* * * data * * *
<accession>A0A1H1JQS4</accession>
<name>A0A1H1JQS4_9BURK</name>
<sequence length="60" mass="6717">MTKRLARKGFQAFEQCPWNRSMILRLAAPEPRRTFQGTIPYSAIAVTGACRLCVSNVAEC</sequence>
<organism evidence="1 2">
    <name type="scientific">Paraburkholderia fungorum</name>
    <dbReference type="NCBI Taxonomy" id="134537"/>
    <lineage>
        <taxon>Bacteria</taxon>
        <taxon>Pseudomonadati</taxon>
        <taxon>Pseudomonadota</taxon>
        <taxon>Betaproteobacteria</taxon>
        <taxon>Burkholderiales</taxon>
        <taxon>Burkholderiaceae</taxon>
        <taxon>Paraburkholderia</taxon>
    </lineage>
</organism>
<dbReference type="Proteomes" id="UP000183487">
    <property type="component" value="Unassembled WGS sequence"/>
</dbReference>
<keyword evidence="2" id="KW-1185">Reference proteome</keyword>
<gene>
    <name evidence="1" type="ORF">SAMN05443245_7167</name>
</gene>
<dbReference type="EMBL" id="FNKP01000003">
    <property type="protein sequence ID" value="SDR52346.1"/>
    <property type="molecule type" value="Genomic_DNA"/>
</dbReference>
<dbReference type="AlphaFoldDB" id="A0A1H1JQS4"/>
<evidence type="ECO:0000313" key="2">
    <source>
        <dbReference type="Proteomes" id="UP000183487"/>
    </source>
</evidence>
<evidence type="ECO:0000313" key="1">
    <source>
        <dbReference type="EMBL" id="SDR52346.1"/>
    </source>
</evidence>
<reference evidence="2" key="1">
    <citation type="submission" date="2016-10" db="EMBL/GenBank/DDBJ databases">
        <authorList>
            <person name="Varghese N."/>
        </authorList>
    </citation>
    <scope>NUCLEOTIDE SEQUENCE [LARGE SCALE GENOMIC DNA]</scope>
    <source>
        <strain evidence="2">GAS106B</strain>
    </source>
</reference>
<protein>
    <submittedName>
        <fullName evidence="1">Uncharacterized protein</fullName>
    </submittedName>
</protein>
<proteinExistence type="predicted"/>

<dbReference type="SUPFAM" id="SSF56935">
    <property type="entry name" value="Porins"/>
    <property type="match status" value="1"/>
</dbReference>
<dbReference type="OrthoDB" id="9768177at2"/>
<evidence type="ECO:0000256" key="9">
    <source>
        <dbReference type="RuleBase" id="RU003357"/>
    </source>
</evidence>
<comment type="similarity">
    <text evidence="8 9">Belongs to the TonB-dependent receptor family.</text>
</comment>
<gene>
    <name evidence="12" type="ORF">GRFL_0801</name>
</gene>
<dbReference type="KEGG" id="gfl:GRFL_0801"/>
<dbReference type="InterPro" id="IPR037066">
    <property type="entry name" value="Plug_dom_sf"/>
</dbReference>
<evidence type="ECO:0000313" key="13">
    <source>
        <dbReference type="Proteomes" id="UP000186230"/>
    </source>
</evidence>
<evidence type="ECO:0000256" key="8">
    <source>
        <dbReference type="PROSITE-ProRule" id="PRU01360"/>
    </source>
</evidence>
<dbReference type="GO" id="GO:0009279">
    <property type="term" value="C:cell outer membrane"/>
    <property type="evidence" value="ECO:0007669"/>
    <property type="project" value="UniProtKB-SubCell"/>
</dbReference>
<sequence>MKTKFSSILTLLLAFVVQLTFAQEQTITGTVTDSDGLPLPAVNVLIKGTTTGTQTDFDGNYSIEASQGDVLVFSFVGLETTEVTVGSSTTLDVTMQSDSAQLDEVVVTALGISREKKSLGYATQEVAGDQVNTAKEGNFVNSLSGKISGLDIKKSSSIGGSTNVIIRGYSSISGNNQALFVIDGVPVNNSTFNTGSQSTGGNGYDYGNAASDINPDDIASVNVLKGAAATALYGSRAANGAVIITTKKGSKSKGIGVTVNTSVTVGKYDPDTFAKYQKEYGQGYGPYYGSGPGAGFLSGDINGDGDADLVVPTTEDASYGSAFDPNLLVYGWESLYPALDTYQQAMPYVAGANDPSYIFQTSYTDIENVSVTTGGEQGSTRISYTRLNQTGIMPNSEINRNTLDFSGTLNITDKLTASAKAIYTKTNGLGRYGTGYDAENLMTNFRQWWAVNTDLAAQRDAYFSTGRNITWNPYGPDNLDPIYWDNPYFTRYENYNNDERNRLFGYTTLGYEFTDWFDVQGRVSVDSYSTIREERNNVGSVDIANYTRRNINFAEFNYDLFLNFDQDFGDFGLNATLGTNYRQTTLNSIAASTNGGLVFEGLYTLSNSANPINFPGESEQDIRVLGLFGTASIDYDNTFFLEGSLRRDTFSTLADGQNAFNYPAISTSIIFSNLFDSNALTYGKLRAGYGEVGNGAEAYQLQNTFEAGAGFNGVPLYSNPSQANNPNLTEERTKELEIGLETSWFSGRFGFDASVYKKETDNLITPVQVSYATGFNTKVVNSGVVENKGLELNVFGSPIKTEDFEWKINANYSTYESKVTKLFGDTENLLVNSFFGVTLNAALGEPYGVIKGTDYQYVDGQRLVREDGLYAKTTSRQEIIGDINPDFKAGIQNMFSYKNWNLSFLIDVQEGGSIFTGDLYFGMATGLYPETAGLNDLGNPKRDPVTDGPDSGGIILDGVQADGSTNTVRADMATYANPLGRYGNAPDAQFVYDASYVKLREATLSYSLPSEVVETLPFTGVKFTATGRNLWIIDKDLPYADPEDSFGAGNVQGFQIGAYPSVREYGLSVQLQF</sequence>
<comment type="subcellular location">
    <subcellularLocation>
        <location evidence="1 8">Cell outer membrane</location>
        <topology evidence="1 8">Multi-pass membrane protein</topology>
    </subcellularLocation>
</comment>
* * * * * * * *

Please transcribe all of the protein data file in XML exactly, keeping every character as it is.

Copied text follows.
<accession>A0A1H1JQS4</accession>
<name>A0A1H1JQS4_9BURK</name>
<sequence length="60" mass="6717">MTKRLARKGFQAFEQCPWNRSMILRLAAPEPRRTFQGTIPYSAIAVTGACRLCVSNVAEC</sequence>
<organism evidence="1 2">
    <name type="scientific">Paraburkholderia fungorum</name>
    <dbReference type="NCBI Taxonomy" id="134537"/>
    <lineage>
        <taxon>Bacteria</taxon>
        <taxon>Pseudomonadati</taxon>
        <taxon>Pseudomonadota</taxon>
        <taxon>Betaproteobacteria</taxon>
        <taxon>Burkholderiales</taxon>
        <taxon>Burkholderiaceae</taxon>
        <taxon>Paraburkholderia</taxon>
    </lineage>
</organism>
<dbReference type="Proteomes" id="UP000183487">
    <property type="component" value="Unassembled WGS sequence"/>
</dbReference>
<keyword evidence="2" id="KW-1185">Reference proteome</keyword>
<gene>
    <name evidence="1" type="ORF">SAMN05443245_7167</name>
</gene>
<dbReference type="EMBL" id="FNKP01000003">
    <property type="protein sequence ID" value="SDR52346.1"/>
    <property type="molecule type" value="Genomic_DNA"/>
</dbReference>
<dbReference type="AlphaFoldDB" id="A0A1H1JQS4"/>
<evidence type="ECO:0000313" key="2">
    <source>
        <dbReference type="Proteomes" id="UP000183487"/>
    </source>
</evidence>
<evidence type="ECO:0000313" key="1">
    <source>
        <dbReference type="EMBL" id="SDR52346.1"/>
    </source>
</evidence>
<reference evidence="2" key="1">
    <citation type="submission" date="2016-10" db="EMBL/GenBank/DDBJ databases">
        <authorList>
            <person name="Varghese N."/>
        </authorList>
    </citation>
    <scope>NUCLEOTIDE SEQUENCE [LARGE SCALE GENOMIC DNA]</scope>
    <source>
        <strain evidence="2">GAS106B</strain>
    </source>
</reference>
<protein>
    <submittedName>
        <fullName evidence="1">Uncharacterized protein</fullName>
    </submittedName>
</protein>
<proteinExistence type="predicted"/>

<dbReference type="SUPFAM" id="SSF56935">
    <property type="entry name" value="Porins"/>
    <property type="match status" value="1"/>
</dbReference>
<dbReference type="OrthoDB" id="9768177at2"/>
<evidence type="ECO:0000256" key="9">
    <source>
        <dbReference type="RuleBase" id="RU003357"/>
    </source>
</evidence>
<comment type="similarity">
    <text evidence="8 9">Belongs to the TonB-dependent receptor family.</text>
</comment>
<gene>
    <name evidence="12" type="ORF">GRFL_0801</name>
</gene>
<dbReference type="KEGG" id="gfl:GRFL_0801"/>
<dbReference type="InterPro" id="IPR037066">
    <property type="entry name" value="Plug_dom_sf"/>
</dbReference>
<evidence type="ECO:0000313" key="13">
    <source>
        <dbReference type="Proteomes" id="UP000186230"/>
    </source>
</evidence>
<evidence type="ECO:0000256" key="8">
    <source>
        <dbReference type="PROSITE-ProRule" id="PRU01360"/>
    </source>
</evidence>
<dbReference type="GO" id="GO:0009279">
    <property type="term" value="C:cell outer membrane"/>
    <property type="evidence" value="ECO:0007669"/>
    <property type="project" value="UniProtKB-SubCell"/>
</dbReference>
<sequence>MKTKFSSILTLLLAFVVQLTFAQEQTITGTVTDSDGLPLPAVNVLIKGTTTGTQTDFDGNYSIEASQGDVLVFSFVGLETTEVTVGSSTTLDVTMQSDSAQLDEVVVTALGISREKKSLGYATQEVAGDQVNTAKEGNFVNSLSGKISGLDIKKSSSIGGSTNVIIRGYSSISGNNQALFVIDGVPVNNSTFNTGSQSTGGNGYDYGNAASDINPDDIASVNVLKGAAATALYGSRAANGAVIITTKKGSKSKGIGVTVNTSVTVGKYDPDTFAKYQKEYGQGYGPYYGSGPGAGFLSGDINGDGDADLVVPTTEDASYGSAFDPNLLVYGWESLYPALDTYQQAMPYVAGANDPSYIFQTSYTDIENVSVTTGGEQGSTRISYTRLNQTGIMPNSEINRNTLDFSGTLNITDKLTASAKAIYTKTNGLGRYGTGYDAENLMTNFRQWWAVNTDLAAQRDAYFSTGRNITWNPYGPDNLDPIYWDNPYFTRYENYNNDERNRLFGYTTLGYEFTDWFDVQGRVSVDSYSTIREERNNVGSVDIANYTRRNINFAEFNYDLFLNFDQDFGDFGLNATLGTNYRQTTLNSIAASTNGGLVFEGLYTLSNSANPINFPGESEQDIRVLGLFGTASIDYDNTFFLEGSLRRDTFSTLADGQNAFNYPAISTSIIFSNLFDSNALTYGKLRAGYGEVGNGAEAYQLQNTFEAGAGFNGVPLYSNPSQANNPNLTEERTKELEIGLETSWFSGRFGFDASVYKKETDNLITPVQVSYATGFNTKVVNSGVVENKGLELNVFGSPIKTEDFEWKINANYSTYESKVTKLFGDTENLLVNSFFGVTLNAALGEPYGVIKGTDYQYVDGQRLVREDGLYAKTTSRQEIIGDINPDFKAGIQNMFSYKNWNLSFLIDVQEGGSIFTGDLYFGMATGLYPETAGLNDLGNPKRDPVTDGPDSGGIILDGVQADGSTNTVRADMATYANPLGRYGNAPDAQFVYDASYVKLREATLSYSLPSEVVETLPFTGVKFTATGRNLWIIDKDLPYADPEDSFGAGNVQGFQIGAYPSVREYGLSVQLQF</sequence>
<comment type="subcellular location">
    <subcellularLocation>
        <location evidence="1 8">Cell outer membrane</location>
        <topology evidence="1 8">Multi-pass membrane protein</topology>
    </subcellularLocation>
</comment>